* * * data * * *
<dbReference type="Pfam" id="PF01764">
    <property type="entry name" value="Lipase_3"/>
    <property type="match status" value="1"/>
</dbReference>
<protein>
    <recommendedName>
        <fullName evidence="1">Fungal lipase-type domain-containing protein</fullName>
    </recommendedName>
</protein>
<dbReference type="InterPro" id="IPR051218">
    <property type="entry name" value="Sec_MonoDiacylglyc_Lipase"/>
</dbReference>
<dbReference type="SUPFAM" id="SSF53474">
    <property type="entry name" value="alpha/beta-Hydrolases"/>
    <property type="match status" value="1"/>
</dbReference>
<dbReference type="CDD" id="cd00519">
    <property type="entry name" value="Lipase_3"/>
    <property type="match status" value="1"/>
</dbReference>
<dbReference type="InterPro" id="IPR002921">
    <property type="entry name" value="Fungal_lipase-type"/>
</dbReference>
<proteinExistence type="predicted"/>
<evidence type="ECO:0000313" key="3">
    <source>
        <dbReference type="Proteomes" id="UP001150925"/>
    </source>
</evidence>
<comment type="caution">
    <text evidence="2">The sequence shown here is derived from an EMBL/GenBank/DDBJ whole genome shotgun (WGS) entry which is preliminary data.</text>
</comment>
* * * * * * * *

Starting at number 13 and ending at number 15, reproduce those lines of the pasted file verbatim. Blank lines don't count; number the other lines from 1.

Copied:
<dbReference type="SUPFAM" id="SSF53474">
    <property type="entry name" value="alpha/beta-Hydrolases"/>
    <property type="match status" value="1"/>